Brother 'persuaded 10-year-old girl to become suicide bomber'

By Ben Farmer

Afghan officials investigate the site of a deadly suicide attack on a joint NATO-Afghan base in the Ghani Khail district of Nangarhar province. Photo / AP
Afghan officials investigate the site of a deadly suicide attack on a joint NATO-Afghan base in the Ghani Khail district of Nangarhar province. Photo / AP

An Afghan girl believed to be about 10 years old was caught in Helmand province wearing a bomb vest after her brother encouraged her to carry out a suicide attack, police officials said.

The girl, named as Spogmai, had been convinced to attack border police after male relatives accused her of having "illicit relations" with officers, according to reports.

She was strapped into a bomb harness by one of her elder brothers and sent across a river to her target, in southern Helmand.

However Spogmai began crying with cold while crossing the river and her brother, a suspected Taliban commander called Zahir, fled according to the Pahjwok news agency.

Some reports said she was still wearing the vest when she handed herself in to the police and others said Zahir took it with him.

Taliban insurgents are regularly accused of using young boys as suicide bombers in attacks on international or government targets, but the use of girls is far rarer.

Colonel Hamidullah Siddique said the attack had happened in Khan Neshin district in the south of Helmand province.

He said Zahir was yet to be arrested and Spogmai had requested them not to send her back home, fearing family reprisals.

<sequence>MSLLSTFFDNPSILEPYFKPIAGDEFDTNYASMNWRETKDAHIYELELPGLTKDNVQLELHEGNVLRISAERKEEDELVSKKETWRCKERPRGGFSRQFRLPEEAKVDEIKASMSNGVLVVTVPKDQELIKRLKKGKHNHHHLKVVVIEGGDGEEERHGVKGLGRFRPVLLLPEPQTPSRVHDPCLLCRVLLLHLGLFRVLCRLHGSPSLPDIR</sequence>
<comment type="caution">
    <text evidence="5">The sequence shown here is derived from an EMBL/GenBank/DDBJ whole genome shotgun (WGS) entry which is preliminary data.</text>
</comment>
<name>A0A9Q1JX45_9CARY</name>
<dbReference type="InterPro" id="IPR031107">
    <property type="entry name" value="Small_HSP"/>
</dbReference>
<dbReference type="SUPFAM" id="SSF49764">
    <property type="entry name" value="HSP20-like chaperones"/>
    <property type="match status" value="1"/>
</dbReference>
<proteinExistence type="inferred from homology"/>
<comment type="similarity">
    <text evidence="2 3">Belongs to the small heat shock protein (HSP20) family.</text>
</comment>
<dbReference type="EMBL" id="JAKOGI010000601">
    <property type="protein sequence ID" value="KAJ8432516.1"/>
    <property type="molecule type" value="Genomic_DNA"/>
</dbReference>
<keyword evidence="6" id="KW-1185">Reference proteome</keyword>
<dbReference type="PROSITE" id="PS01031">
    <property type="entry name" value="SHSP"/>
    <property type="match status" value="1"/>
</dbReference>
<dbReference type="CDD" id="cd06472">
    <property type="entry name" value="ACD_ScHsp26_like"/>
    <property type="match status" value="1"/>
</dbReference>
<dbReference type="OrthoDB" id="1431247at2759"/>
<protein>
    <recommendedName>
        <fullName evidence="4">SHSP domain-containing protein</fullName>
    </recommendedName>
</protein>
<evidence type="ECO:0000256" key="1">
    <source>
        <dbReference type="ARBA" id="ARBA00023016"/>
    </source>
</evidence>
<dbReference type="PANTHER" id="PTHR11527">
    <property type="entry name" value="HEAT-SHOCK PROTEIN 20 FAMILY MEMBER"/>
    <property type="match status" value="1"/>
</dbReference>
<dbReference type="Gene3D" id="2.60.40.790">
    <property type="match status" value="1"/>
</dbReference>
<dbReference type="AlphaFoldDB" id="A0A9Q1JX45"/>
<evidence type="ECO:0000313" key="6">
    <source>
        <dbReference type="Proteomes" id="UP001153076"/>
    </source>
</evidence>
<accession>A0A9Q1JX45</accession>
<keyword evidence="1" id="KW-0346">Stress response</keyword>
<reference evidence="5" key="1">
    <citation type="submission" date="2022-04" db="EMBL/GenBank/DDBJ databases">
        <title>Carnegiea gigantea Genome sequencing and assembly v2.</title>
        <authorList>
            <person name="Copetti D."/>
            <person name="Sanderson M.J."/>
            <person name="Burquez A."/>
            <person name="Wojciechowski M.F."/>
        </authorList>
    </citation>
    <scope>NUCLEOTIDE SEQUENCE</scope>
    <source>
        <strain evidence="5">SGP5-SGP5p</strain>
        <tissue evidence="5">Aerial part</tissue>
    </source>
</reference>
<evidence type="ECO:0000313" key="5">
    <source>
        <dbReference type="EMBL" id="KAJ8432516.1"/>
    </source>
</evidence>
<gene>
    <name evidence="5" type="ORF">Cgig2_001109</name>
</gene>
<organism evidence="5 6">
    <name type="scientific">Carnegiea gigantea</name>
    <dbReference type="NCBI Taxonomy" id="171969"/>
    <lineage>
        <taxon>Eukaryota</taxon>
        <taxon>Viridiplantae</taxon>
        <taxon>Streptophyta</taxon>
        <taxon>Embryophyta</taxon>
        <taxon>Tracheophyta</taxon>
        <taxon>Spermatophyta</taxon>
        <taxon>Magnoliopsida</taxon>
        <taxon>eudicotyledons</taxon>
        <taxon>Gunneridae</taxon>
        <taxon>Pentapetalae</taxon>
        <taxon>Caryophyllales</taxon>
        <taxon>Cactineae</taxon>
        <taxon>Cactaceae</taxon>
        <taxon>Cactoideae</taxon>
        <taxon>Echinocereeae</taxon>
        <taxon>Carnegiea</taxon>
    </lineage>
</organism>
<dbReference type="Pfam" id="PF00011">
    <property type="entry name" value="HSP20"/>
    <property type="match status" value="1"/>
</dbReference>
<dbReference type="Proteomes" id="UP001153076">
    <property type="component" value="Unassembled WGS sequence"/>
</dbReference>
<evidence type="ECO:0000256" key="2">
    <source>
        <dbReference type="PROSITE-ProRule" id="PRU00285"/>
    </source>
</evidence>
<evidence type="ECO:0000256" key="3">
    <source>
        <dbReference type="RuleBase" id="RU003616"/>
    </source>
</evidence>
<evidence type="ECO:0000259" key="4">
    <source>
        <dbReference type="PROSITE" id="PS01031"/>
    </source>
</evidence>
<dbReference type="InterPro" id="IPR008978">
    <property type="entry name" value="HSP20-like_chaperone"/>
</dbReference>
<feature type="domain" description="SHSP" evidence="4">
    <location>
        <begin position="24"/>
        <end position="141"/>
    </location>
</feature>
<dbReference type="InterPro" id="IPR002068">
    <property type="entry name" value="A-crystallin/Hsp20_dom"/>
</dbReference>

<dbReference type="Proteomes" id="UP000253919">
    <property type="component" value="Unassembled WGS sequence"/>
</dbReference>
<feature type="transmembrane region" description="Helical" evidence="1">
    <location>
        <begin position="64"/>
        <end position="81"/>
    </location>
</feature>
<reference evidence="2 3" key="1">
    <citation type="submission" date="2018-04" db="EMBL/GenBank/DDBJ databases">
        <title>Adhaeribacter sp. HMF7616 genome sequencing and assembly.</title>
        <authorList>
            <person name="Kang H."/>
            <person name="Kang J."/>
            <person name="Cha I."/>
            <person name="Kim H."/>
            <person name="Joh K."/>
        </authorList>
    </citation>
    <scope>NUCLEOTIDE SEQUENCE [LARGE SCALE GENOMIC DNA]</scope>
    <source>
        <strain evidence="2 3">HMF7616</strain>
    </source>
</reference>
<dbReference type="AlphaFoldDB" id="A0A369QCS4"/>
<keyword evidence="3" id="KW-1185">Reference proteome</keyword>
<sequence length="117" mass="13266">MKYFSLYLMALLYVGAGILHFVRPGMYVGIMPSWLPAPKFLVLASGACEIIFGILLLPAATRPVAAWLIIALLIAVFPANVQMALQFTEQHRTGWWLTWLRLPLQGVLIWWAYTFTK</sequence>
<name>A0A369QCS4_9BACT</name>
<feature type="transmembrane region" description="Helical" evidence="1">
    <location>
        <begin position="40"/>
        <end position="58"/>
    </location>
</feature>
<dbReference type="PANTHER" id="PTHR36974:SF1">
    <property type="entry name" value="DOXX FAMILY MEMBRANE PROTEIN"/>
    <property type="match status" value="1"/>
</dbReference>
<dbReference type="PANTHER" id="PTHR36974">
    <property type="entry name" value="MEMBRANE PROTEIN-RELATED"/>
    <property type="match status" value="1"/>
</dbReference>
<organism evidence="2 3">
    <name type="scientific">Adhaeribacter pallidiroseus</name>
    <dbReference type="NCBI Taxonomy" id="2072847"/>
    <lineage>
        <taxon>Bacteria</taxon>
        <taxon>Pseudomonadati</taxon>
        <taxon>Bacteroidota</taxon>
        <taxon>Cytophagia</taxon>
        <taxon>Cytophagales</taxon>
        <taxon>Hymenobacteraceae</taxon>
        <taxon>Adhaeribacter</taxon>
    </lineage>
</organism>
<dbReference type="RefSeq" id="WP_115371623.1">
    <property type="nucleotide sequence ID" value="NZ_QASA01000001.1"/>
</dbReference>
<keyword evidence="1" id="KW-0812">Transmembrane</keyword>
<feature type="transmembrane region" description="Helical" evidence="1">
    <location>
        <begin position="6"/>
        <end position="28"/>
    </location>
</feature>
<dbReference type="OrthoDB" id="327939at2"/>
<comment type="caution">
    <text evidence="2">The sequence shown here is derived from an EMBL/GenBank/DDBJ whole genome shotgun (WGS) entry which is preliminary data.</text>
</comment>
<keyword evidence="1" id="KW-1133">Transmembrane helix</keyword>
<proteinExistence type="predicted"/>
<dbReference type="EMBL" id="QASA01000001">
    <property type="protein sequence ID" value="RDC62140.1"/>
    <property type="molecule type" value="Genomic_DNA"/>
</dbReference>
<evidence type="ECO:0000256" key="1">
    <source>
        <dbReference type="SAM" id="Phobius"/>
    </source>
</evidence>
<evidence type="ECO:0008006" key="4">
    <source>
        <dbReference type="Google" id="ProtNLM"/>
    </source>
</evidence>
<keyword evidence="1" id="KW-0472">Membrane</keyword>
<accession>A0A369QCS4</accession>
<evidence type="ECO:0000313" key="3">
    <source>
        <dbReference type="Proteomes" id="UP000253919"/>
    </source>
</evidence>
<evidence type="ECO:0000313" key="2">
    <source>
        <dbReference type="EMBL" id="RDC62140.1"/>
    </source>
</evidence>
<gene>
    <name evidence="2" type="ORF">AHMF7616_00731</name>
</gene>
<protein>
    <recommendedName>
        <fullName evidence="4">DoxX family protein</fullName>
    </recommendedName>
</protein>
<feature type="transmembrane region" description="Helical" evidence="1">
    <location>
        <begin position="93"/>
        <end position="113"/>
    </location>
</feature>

She told reporters her brother had been harassing her with the allegation she had "illicit relations" with police.

Police said Zahir was a Taliban commander who operated in Khan Neshin.

Afghan security officials say many young suicide bombers are ferried from madrassahs in Pakistan's tribal regions. They are often prepared for their attacks by being given verses of the Koran, which their handlers tell them will carry protection from the blast.

The Taliban say such accusations are government propaganda and their own battlefield code of conduct forbids them from using pre-pubescent boys in military roles. They say all bombers are adult volunteers.

Security officials say suicide bombing is a relatively new tactic in Afghan warfare, adopted only after 2001 and learned from Arab jihadists.

Throughout the war against the Soviet invasion in the 1980s, and the civil strife that followed, Afghan fighters of all factions rejected suicide attacks as cowardly and un-Islamic.

- Daily Telegraph UK

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